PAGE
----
She'll say, "oh, it was to teach you a lesson." You then ask, did she mean to damage your relationship with the third person, or with her? That all she did is show that your sister can't be trusted to hold your confidence. That you're not angry, but if she thinks that it's her job to teach you a lesson, all it's taught you is that you can't trust your sister.

You could also, next time she 'preaches', say to her "Wow, it's really sweet of you to care about what I do. Can I ask you a favor? Let me fall down a bit. I know you're trying to keep me from making mistakes that are obvious to you, but I need to make some mistakes, sis. Some things have to be learned the hard way. How about you wait until I come to you for advice rather than you forcing it on me?"
posted by filmgeek at 5:28 AM on August 12, 2007

Go and rent Kenny.
posted by flabdablet at 6:21 AM on August 12, 2007

If I were you I just wouldn't tell your sister anything personal anymore. Keep on talking to her but just don't reveal any private stuff. Or you could tell her what happens to snitches in the hood....just saying.
posted by thelongcon at 6:22 AM on August 12, 2007 [2 favorites]

Why do you persist in telling your sister, for whom you say this is a "recurring thing", sensitive information that can and will be used against you?

Fool me once, etc...
posted by foobario at 6:45 AM on August 12, 2007

Best answer: In my opinion, living a low-drama life is living well. Aim for that. You know your sister is a drama queen, and you know that particular friend is as well, and you'll have to adjust your interactions with them accordingly. Drama-fiend friends can be quietly and gradually demoted, though, and sisters can't unless you have no other family. Cutting her off is overly dramatic, and will give her a lifetime supply of shit to stir whenever she feels like it. And if there's one in a family, there's usually at least one other around who will happily share that pot.

Don't tell her the things that set her off. If she ever notices, you can just tell her that you've realized that it just creates tension and you don't want to do that to your relationship. If you break the dynamic, she might even eventually lose the habit.
posted by Lyn Never at 6:58 AM on August 12, 2007 [4 favorites]

Best answer: your sister's an asshole, it's not your fault. next time, respect your friends' privacy, esp. with your asshole sister.
posted by matteo at 6:58 AM on August 12, 2007 [5 favorites]

Best answer: Echoing matteo, your sister is a bitch, and one helluva a little bitch at that. There is absolutely no good reason, even in her own head, for doing what she did. She was just trying to screw with you, mess up your life and turn your friends against you. People constantly, and to be honest fairly benignly, gossip behind each other backs. I'm not saying it's a great thing to be doing, but that is a far far cry from what your sister did. She has no excuses what so ever, she did this because for some perverse reason she likes to cause you pain.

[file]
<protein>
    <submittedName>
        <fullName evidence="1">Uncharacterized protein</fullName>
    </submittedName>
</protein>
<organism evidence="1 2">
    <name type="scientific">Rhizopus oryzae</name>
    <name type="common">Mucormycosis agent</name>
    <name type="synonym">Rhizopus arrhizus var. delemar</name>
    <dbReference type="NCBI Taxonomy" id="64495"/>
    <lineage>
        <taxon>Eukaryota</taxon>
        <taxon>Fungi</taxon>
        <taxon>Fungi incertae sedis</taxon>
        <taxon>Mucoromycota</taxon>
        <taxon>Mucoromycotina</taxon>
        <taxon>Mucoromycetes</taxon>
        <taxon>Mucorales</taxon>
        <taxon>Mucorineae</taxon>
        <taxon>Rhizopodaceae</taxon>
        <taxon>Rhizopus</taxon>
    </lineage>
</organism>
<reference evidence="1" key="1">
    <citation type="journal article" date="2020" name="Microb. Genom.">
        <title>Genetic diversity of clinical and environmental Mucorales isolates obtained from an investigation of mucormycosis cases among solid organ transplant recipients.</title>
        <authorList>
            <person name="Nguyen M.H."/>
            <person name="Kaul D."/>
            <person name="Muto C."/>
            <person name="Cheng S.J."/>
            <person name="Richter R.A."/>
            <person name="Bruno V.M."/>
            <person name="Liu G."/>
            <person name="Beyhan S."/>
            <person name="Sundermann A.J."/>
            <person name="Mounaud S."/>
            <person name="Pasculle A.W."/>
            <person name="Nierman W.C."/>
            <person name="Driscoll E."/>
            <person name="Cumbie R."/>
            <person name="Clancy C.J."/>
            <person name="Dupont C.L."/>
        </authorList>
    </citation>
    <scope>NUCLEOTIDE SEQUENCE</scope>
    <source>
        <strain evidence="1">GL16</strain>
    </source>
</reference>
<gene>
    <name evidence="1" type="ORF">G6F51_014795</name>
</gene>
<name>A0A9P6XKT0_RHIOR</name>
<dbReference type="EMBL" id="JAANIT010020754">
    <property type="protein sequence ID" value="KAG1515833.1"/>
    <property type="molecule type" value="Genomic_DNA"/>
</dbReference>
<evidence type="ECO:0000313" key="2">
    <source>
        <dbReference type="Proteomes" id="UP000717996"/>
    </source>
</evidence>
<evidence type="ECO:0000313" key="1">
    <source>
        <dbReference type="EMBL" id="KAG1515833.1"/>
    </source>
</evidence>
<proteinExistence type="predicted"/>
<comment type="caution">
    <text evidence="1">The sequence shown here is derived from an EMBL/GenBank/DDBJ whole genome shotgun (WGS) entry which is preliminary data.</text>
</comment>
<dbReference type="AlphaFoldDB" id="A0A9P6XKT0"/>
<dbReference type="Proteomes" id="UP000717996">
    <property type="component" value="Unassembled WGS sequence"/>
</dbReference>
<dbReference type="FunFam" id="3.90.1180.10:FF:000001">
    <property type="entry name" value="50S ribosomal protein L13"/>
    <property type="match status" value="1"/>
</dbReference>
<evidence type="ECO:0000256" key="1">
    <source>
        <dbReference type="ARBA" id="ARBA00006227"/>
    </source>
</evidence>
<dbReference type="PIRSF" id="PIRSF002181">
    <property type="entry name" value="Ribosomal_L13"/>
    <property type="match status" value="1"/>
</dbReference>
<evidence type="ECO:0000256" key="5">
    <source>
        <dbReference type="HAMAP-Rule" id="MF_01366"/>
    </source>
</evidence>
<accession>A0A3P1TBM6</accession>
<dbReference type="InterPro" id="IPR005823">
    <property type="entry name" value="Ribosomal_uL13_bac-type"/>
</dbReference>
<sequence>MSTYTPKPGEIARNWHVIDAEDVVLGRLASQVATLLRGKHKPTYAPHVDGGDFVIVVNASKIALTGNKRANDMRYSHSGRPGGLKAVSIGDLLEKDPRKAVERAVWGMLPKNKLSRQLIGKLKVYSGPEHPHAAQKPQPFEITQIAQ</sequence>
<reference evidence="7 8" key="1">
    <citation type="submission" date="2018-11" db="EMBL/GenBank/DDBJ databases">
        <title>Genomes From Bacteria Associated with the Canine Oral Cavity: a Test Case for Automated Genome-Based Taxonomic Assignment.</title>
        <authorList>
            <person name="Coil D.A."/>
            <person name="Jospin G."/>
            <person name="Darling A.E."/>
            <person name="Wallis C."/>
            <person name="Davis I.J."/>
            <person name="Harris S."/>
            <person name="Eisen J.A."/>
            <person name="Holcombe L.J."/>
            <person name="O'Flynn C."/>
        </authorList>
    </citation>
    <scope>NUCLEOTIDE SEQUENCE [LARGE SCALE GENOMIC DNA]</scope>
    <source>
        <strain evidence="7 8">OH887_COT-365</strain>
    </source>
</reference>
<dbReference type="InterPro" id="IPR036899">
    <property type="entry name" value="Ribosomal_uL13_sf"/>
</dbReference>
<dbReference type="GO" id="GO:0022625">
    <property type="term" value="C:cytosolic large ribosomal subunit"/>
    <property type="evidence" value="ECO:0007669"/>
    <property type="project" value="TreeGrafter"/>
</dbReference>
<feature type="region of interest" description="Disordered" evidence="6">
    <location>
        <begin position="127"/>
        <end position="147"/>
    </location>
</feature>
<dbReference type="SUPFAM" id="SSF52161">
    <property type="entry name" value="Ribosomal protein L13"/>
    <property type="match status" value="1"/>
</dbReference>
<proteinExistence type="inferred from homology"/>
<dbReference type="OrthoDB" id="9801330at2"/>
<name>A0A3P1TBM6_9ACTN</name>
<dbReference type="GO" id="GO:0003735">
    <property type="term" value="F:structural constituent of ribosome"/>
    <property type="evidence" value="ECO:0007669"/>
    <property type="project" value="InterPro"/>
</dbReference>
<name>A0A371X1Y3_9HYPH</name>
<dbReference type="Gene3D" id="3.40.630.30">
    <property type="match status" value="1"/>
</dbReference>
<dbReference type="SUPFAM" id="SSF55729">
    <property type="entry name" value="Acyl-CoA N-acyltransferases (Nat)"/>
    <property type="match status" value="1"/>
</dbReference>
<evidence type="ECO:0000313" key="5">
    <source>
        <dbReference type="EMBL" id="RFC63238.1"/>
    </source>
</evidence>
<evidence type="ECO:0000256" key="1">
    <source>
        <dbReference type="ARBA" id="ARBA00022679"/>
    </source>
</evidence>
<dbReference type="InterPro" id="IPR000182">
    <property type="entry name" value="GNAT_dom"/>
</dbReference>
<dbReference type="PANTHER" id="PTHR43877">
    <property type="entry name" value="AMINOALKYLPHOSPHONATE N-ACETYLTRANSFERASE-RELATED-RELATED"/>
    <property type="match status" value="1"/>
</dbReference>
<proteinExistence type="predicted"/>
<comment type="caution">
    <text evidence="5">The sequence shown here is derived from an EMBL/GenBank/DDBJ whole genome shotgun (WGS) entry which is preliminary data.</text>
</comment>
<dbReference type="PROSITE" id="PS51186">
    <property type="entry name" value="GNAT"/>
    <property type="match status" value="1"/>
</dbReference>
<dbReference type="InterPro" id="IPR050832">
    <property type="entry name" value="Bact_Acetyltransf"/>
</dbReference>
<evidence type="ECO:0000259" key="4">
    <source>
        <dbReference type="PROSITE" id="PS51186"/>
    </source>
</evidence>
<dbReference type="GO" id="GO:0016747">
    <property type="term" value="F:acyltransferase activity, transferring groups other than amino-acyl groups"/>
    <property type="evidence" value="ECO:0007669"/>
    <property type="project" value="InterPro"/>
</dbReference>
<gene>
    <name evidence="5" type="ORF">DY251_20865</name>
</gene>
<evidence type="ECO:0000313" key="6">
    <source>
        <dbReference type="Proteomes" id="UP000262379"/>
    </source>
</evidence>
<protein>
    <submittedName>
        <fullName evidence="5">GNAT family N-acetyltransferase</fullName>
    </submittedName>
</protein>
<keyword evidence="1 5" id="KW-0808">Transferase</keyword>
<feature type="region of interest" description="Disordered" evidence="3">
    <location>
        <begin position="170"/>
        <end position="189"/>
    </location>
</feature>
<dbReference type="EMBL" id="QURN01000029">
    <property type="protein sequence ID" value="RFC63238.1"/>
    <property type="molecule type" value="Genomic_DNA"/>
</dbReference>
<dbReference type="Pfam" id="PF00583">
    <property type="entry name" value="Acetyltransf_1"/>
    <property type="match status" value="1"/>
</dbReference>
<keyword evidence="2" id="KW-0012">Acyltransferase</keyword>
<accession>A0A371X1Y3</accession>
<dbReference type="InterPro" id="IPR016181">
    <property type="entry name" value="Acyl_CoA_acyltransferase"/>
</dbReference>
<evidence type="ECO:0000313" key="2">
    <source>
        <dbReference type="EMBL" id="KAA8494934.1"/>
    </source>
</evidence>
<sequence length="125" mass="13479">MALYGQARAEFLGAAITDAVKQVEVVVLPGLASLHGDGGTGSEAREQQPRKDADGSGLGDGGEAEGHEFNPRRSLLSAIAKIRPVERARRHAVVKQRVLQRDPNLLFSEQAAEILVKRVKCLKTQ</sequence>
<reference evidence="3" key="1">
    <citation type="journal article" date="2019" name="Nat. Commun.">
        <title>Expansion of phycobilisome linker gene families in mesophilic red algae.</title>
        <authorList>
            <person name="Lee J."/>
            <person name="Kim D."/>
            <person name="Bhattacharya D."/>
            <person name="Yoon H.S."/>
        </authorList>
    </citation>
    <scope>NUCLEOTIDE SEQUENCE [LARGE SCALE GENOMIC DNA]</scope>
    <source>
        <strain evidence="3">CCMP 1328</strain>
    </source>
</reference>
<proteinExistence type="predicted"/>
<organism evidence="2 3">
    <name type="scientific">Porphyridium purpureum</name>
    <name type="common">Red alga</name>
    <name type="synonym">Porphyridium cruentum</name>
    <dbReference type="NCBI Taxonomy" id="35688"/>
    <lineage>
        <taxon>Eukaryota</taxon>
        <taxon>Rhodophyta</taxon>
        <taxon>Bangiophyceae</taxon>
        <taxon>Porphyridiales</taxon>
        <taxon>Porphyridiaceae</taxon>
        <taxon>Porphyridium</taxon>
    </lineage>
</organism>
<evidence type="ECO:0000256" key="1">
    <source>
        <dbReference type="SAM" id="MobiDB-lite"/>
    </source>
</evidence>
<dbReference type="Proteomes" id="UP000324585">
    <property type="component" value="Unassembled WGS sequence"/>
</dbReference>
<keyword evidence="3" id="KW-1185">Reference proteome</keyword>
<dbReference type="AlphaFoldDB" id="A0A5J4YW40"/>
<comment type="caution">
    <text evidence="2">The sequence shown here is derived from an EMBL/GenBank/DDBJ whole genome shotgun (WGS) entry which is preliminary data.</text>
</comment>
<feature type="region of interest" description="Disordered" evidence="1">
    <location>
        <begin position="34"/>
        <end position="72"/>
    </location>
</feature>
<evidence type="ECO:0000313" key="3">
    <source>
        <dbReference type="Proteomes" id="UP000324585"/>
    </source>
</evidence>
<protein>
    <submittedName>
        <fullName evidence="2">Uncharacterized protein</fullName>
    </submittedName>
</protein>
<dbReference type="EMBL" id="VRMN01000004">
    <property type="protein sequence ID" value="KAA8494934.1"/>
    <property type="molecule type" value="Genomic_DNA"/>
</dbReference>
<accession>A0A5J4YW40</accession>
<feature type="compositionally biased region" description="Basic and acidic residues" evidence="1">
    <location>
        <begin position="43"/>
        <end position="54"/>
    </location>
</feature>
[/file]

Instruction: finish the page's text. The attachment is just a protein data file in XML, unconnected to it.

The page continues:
From now on, keep things distant and civil. Have no unnecessary conversations and talk about nothing personal. Hopefully over time she'll learn that being a vindictive little bitch doesn't pay or she won't, but either way you won't give her the ammunition to do this to you again.
posted by whoaali at 7:18 AM on August 12, 2007

Best answer: really matteo's right on the money with this one. There is a lot of sort of extra free-floating grumpiness in your post but there are a few clear cut issues

- you betrayed a friend's confidence knowing it might not have been the best thing to do
- your sister betrayed your confidence in a way that indicates she's being judgmental of you.

In my family what MCTDavid says is usually true, I would expect a family member to be a little bit more privacy-upholding than a friend, but every family is different. When a family member betrays you it just seems the more spectacular because it can be hard to believe they are being lame, but your sister is being lame.

All this other stuff

"which I think is wrong, I'd rather they just confronted me about it head on instead of *knowing* what I said and trying to get me to admit to it"
"nothing I said was untrue, it was just unpleasant to hear"
"Should I try to explain the hypocrisy of the situation to her"

Is just sorting out bad feelings and feeling bad that you made your friend feel bad, to me. Maybe it would have been better if your friend confronted you, but you hurt her feelings, I'd ignore how she responded for the moment. Whether what you said about your friend was true or not true, you can sort of make a choice at this point: do you want to be someone who betrays people's confidences [like your lame-ass sister] or not? It doesn't seem like your sister is a good person to be confiding in, but that doesn't make her not your sister.

I'd just ease back on the confidential dishing with her, tell her somewhat curtly that she hurt your feelings and refuse to give in to the "oh yeah guess what I heard about SOANDSO" urge, tell your firend sincerely that you're sorry, and from here on out let your actions speak louder than your words as far as who you care abotu and who you trust and how you want to trust you.
posted by jessamyn at 7:18 AM on August 12, 2007

Best answer: Your sister did a bad thing, and it must inform the amount of trust you put in her from now on. She appears to be trying to win the favour of your mutual friends (so she'll have a leg up on you) -- if that's the case then she's got some serious insecurity to work on. Don't let her use you as a tool in that process.